WOLFRAM SYSTEM MODELER

Getting Started

# Wolfram Language

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`SystemModel["Modelica.Fluid.Dissipation.UsersGuide.GettingStarted"]`
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# Information

This information is part of the Modelica Standard Library maintained by the Modelica Association.

The Fluid.Dissipation library provides convective heat transfer and pressure loss (HTPL) correlations for a broad range of energy devices to build up thermohydraulic energy systems.

This section introduces an implementation method for the integration of the provided HTPL functions by Fluid.Dissipation into own application models. Additionally you can find ready-to-use application models integrated into Modelica.Fluid as thermohydraulic framework (see package Fittings).
In the following the implementation method is described in 5 steps for a straight pipe as example. Generally the implementation method can be used for all HTPL correlations throughout the library in the same manner.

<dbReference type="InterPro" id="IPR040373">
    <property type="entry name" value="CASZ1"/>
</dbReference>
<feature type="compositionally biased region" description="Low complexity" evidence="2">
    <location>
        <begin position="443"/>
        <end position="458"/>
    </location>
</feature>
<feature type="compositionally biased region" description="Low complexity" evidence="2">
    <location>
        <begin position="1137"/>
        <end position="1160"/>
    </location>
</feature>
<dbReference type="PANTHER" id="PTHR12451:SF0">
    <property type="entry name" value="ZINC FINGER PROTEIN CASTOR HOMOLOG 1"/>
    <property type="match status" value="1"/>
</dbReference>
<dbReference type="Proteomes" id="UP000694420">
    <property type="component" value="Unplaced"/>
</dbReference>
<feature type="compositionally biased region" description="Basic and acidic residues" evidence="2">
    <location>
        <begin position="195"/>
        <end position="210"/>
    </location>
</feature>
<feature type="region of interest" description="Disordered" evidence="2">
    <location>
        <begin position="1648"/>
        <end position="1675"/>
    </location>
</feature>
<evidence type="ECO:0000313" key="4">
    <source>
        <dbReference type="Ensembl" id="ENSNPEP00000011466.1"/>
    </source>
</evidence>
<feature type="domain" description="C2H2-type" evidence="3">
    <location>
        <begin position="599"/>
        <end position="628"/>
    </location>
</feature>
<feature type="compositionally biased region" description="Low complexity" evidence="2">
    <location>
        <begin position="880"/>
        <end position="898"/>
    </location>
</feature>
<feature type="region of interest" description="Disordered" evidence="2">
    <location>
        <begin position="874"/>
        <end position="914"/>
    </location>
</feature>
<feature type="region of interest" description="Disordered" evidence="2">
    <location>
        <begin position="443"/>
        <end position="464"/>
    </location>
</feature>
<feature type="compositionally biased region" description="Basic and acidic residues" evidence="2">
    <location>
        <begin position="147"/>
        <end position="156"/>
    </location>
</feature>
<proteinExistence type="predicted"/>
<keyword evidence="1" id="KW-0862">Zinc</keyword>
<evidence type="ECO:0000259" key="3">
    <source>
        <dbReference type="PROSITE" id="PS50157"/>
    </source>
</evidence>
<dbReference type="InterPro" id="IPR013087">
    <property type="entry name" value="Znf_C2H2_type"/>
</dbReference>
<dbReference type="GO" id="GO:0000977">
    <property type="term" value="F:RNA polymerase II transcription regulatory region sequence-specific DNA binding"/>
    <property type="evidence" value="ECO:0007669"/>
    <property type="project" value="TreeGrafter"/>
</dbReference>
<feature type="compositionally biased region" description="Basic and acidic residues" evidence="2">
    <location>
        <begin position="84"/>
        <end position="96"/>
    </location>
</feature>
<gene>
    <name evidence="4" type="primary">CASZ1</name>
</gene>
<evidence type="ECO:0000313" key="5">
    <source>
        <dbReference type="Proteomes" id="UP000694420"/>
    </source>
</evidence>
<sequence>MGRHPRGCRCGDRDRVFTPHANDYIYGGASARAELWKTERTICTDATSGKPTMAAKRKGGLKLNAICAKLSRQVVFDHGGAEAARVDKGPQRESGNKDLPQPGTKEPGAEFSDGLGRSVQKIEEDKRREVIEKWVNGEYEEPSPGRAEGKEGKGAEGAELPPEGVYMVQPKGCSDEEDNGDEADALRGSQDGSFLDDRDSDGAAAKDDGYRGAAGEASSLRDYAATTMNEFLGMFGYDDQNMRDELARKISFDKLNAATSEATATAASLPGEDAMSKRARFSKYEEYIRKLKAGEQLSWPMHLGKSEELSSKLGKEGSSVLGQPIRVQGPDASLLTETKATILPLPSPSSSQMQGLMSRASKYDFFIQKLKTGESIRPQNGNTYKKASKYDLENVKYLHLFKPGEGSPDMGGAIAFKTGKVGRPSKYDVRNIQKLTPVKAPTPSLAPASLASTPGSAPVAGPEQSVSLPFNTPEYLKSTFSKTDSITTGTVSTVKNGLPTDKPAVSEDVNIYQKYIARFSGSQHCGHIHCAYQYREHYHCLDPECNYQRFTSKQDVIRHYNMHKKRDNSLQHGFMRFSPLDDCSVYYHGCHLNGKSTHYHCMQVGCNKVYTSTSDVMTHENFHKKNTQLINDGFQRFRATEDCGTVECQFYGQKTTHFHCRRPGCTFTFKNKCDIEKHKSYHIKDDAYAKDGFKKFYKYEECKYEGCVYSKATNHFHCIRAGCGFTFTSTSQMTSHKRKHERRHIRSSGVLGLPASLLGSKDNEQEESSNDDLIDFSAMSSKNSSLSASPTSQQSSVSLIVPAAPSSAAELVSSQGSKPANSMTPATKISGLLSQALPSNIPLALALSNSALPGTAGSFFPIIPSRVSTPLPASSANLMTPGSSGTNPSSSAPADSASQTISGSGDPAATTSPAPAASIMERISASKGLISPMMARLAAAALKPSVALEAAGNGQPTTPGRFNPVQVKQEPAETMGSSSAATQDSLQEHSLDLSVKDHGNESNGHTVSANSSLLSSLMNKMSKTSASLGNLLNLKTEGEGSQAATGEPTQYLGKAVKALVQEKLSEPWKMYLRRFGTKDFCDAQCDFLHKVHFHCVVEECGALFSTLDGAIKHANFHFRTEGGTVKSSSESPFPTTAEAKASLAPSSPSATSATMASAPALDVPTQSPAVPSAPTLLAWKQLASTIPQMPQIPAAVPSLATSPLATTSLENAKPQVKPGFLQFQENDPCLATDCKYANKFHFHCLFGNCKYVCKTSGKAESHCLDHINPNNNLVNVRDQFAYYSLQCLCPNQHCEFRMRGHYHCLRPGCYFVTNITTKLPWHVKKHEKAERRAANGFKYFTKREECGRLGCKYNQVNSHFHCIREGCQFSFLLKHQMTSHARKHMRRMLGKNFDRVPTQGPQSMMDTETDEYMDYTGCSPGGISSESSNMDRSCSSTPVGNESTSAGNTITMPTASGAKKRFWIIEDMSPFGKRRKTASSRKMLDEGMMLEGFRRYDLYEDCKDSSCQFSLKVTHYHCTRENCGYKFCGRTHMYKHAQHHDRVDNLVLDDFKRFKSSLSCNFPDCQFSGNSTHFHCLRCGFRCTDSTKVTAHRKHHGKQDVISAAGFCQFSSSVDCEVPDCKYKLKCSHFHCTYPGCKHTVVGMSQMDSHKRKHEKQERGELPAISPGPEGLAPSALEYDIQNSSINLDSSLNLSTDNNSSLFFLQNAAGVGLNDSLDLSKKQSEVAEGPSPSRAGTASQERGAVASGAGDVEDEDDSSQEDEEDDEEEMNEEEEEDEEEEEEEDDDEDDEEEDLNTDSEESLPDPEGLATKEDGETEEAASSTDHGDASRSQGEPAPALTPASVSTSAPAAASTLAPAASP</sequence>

#### Step 1: Use/Create model with missing pressure loss correlation

All thermohydraulic systems using pressure loss calculations can be modelled for an incompressible case, where the pressure loss (DP) is calculated in dependence of a known mass flow rate (m_flow)

```DP = f(m_flow,...)
```

or a compressible case, where the mass flow rate (M_FLOW) is calculated in dependence of a known pressure loss (dp)

```M_FLOW = f(dp,...).
```

In both cases one target variable (DP for the compressible or M_FLOW for the incompressible case) is calculated as a function of the corresponding input variable (m_flow or dp respectively). Both functions for these cases can be found in the library for the pressure loss device of interest enlarged with a corresponding underscore describing its intended use (functionname_MFLOW for compressible or functionname_DP for incompressible calculation).